Three-hospital Evanston (Ill.) Northwestern Healthcare denied allegations by the Federal Trade Commission that its 2000 acquisition of Highland Park (Ill.) Hospital and the hospital's affiliated physician group was anticompetitive. In its first antitrust challenge to a hospital merger in six years, the FTC on Tuesday asked a court to order Evanston Northwestern to divest Highland Park and to refrain from setting prices for physicians not employed by the Evanston Northwestern faculty practice. Evanston Northwestern said it would fight the challenge. Responding to Modern Healthcare's request for comment, David Loveland, senior vice president of corporate relations at Evanston Northwestern, said the system controls 16% of the area market. "One reason we are so chagrined by the FTC action is that this is not a situation where we have dominant market clout," Loveland said. "The FTC decision has ignored the overwhelming proof of the enormous benefits of this merger."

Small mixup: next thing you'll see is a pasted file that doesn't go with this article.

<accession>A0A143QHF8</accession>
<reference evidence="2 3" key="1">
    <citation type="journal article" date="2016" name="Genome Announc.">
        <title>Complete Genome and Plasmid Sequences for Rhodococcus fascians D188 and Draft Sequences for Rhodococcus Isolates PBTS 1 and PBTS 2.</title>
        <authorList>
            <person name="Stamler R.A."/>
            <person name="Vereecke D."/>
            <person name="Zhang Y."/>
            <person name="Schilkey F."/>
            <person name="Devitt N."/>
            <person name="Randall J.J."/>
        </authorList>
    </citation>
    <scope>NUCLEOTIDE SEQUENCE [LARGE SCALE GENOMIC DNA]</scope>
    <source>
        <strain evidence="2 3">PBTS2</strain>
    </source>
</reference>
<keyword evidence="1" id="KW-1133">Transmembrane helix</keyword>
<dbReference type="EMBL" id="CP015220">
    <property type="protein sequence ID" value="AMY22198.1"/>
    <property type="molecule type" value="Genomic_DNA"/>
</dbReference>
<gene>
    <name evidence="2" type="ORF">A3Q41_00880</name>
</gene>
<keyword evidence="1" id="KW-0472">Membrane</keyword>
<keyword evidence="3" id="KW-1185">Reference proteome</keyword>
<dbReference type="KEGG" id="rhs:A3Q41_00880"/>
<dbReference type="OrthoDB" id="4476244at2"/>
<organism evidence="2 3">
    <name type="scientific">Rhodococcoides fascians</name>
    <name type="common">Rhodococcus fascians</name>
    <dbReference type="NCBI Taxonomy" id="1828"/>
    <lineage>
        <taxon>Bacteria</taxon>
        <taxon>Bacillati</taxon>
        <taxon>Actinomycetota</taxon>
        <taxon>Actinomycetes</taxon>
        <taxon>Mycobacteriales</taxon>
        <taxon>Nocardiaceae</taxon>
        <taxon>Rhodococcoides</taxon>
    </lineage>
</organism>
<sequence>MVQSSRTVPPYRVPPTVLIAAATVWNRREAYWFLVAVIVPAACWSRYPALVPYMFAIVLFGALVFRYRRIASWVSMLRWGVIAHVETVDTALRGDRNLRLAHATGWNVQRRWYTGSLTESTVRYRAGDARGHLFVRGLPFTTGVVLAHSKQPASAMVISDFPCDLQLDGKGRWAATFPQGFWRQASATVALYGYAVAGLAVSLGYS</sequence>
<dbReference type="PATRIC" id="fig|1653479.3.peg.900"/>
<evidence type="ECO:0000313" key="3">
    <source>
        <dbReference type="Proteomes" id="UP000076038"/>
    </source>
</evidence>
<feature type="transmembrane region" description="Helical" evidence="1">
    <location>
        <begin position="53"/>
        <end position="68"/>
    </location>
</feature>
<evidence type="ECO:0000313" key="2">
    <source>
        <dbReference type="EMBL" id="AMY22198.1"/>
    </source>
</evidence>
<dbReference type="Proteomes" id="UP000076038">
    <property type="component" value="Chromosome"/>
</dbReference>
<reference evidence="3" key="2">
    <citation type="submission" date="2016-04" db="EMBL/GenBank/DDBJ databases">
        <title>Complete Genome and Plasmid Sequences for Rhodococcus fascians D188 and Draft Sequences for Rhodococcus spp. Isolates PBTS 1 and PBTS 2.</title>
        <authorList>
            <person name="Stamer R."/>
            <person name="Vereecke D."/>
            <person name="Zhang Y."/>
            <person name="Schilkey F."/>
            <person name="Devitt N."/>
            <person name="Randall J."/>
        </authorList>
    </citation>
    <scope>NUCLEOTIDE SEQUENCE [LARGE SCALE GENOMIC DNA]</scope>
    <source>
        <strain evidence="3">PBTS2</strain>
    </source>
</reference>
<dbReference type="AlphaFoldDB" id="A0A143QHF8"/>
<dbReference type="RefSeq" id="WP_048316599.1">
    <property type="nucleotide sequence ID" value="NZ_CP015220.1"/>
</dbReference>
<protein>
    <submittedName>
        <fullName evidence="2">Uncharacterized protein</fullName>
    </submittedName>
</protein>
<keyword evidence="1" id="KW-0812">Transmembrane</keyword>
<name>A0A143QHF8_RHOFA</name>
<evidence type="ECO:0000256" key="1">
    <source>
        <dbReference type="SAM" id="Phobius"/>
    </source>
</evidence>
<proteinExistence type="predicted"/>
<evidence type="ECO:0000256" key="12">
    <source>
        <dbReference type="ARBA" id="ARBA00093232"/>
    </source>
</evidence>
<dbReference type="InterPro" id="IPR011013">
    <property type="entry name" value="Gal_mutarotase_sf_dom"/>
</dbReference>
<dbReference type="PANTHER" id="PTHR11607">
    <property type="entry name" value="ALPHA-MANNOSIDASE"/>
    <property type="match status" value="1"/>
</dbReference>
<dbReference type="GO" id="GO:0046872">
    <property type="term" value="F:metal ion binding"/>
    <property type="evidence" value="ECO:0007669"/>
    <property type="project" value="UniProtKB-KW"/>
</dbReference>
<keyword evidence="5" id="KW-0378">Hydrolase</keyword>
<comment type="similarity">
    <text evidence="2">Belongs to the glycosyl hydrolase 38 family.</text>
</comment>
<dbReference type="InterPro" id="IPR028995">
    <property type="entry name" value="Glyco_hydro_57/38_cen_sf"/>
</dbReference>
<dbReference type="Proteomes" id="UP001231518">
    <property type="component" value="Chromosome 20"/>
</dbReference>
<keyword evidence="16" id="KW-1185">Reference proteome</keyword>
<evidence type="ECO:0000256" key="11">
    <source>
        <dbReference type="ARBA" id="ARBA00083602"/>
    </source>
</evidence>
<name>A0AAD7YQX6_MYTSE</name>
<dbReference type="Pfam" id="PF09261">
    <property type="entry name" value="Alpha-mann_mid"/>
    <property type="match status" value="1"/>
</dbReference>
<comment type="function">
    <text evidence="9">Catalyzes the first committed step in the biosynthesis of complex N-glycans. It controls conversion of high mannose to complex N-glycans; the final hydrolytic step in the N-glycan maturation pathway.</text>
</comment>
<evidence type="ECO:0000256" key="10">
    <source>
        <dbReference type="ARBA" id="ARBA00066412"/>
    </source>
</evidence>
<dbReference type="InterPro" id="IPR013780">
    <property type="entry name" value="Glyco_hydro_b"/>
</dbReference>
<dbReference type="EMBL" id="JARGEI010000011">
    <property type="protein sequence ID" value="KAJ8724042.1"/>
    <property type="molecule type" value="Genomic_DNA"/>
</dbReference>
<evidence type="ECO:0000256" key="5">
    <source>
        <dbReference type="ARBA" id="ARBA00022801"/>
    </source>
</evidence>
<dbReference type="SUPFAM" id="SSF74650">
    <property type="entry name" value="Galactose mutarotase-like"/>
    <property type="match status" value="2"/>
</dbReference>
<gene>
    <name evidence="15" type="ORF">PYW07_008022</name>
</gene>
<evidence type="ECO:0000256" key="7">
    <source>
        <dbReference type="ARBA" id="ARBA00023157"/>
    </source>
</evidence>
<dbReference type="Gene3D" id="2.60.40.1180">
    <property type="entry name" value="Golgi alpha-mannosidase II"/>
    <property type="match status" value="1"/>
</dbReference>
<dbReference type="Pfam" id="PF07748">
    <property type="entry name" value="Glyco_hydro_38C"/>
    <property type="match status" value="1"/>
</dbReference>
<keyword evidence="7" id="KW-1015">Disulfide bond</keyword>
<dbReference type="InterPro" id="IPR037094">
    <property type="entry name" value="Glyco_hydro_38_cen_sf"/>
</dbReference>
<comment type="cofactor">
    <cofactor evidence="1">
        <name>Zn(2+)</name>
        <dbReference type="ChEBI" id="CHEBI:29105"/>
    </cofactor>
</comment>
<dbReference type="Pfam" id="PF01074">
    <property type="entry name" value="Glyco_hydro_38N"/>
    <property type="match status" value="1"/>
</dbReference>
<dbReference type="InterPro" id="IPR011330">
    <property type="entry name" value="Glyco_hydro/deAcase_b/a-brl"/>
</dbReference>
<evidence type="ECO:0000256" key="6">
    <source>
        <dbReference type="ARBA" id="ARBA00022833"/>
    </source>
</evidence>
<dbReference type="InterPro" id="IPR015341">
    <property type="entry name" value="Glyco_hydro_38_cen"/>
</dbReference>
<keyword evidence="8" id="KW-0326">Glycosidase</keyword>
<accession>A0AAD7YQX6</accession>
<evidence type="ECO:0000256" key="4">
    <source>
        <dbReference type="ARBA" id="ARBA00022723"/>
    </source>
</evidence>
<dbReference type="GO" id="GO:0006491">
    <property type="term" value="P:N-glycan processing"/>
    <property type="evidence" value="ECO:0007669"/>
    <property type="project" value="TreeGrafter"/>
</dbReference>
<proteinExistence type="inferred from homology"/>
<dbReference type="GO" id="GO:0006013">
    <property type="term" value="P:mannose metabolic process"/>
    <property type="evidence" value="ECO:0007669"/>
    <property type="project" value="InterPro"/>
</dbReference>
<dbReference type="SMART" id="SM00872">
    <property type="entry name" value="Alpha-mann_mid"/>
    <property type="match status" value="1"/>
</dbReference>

The FTC alleged that the $200 million deal resulted in anticompetitive price increases for both hospital and physician services. Loveland said that the price increases cited by the FTC were one-time increases to make up for an estimated $80 million in lost revenue due to the Balanced Budget Act of 1997. The FTC challenge differs from previous hospital merger challenges because it alleges price fixing on behalf of physicians as well as hospitals, said healthcare antitrust lawyer David Marx of McDermott, Will & Emery. Marx is not associated with the case. -- by Mark Taylor